She is in her 80s, but still farms for her survival. Alife Gwaza, who has six children and nine grandchildren, is not your usual primary school dropout.
She is a well-known farmer in Ngomani Village, Traditional Authority (TA) Thomas in Thyolo.
When she married some 40 years ago, her family was already a serious farmer.
Today, she lives a happy life on a three-hectare plot where she has a tea plantation on a third of the land. The remainder comprises maize.
For many years, Alife’s yield had been falling as she could not afford improved farm inputs, especially fertiliser.
Some tea estates may have offered her fertiliser on credit, but she usually got two bags-Urea and NPK and-for her maize and tea fields.
“I could only afford two,” she says. “This was far below the recommended amounts. No wonder, I had a poor yield every year.”
The hardworking farmer remained resolute and focused, refusing to become a beggar because of poverty.
She explains: “I feel so sorry for some people of my age who have abandoned their fields and are busy begging on the streets.
“We need to change that altitude and teach our children and grandchildren that hard work pays. This is the only way we can develop this nation.”
The country is an agro-based economy, with nearly eight in ten people being farmers.
However, the country’s farming system leaves a lot to be desired as it is far away from reach.
However, most farmers are grappling with low yields due to exorbitant farm inputs, barren soils, constricting land size, effects of climate change and use of outdated implements, including hoes.
Government is trying to improve the harvest and food security through a K60 million Farm Input Subsidy Programme (Fisp) for selected needy farmers.
This year, Alife expects a bumper yield this year.
She hopes to harvest over 100 bags of maize and 2.6 tonnes of tea—partly courtesy of her urine which she harvested for almost two weeks.
The woman’s household is one of those trained in manure-making by Cooperative Enterprise Pathways for Economic and Environmental Sustainability in Malawi Project (Cepeesm).
The organisation works with cooperatives.
Alife may have sent her child to attend the training last year, but the whole household will soon reap the desired fruits.
A member of Mtendere Tea Growers Cooperative, she says: “When I heard about the training and remembered the challenges, I did not hesitate. I sent my son since I could not walk. Through the training, God has answered my prayer,” she narrates.
The trainers taught cooperative members to make organic fertilizer by mixing 10 kilogrammes (kg) of ash with 20kg dung, 20kg of maize bran, five litres of water, five kgs of organic fertilisers and five litres of urine.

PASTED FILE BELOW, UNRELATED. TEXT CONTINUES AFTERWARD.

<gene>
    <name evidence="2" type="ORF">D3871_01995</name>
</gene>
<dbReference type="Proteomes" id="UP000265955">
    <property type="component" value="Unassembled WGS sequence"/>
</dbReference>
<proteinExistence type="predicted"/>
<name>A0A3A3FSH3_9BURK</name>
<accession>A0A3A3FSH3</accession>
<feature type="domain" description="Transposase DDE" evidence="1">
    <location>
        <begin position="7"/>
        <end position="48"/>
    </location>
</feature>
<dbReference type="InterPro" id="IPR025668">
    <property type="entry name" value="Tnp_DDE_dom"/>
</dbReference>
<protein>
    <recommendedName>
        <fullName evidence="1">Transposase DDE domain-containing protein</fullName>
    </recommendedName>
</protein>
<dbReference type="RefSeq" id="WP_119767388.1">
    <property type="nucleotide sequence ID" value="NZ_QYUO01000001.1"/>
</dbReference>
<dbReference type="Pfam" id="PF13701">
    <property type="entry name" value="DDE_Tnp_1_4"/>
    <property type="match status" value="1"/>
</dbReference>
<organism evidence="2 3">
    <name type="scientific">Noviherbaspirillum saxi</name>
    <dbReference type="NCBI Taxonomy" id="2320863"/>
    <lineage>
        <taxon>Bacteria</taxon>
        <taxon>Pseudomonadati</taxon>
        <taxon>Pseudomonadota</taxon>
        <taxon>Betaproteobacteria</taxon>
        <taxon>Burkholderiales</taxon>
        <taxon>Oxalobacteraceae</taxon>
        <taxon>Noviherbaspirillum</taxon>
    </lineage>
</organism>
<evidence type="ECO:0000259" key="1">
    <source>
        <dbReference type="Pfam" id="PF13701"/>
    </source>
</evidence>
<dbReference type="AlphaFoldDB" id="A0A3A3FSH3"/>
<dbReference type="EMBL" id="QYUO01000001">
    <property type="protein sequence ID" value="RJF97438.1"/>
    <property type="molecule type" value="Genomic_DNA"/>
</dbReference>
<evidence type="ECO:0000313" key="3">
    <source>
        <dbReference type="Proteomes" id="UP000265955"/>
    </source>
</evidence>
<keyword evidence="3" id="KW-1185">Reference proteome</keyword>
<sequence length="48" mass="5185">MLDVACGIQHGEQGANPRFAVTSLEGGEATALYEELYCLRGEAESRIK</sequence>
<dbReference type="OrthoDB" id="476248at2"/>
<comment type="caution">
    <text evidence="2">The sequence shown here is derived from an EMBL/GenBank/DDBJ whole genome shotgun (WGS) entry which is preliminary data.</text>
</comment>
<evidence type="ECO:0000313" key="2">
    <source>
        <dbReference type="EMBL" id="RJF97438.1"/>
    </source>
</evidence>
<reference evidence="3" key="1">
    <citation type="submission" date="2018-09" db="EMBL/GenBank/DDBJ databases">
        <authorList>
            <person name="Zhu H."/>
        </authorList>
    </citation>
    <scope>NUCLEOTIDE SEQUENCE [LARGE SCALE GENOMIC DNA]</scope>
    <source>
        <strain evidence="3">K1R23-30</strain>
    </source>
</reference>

Alife only had K2 600 to buy 5kgs of NPK, but she opted to use her urine to make Urea fertilizer.
“During the training, my friends were told that they can add urine to the mixture to make Urea if they could not afford chemical fertilizer.
“I told myself: ‘I am the Urea for my farm.’ So I harvested my urine every morning until I had collected enough to make eight bags of Urea and NPK which I applied in my field.”
The fertiliser, which is gaining popularity, is known as Mbeya.
It could be an answer for many Malawian farmers if utilised.
According to the Department of Agriculture, organic fertiliser releases nutrients slower and more consistently than chemical.
Dr Kesbel Kaonga, a researcher at Chitedze Agriculture Research Station, says organic fertiliser improves soil fertility, texture and moisture retention.
He further says it prevents soil erosion.
“In Malawi, application of organic manure is done at a small scale, but there are more benefits if scaled up. One of the advantages is that organic fertilizer improves soil structure,” he explains.
Cepeesm project manager John Mulangeni says the manure-making training aims to cut farmers’ expenses and improve harvest.
The project has four components, including environmental sustainability and waste management.
“We believe providing the farmers with skills will bring change into their lives. As Cepeesm, we noted that many members of cooperatives were struggling to manage their agriculture systems particularly because they could not afford the fertiliser.”
Malawi Federation of Cooperatives (Mafeco) national coordinator Charles Kayesa commended the Cepeesm for the trainings that have uplifted cooperatives.
“Malawians can now bid farewell to chemical fertiliser and the country can save huge sums of money that are being channelled into the subsidy programme,” he says.
Most importantly, Alinafe and other constrained farmers are expecting to yield surplus this year despite being unable to buy fertilisers. n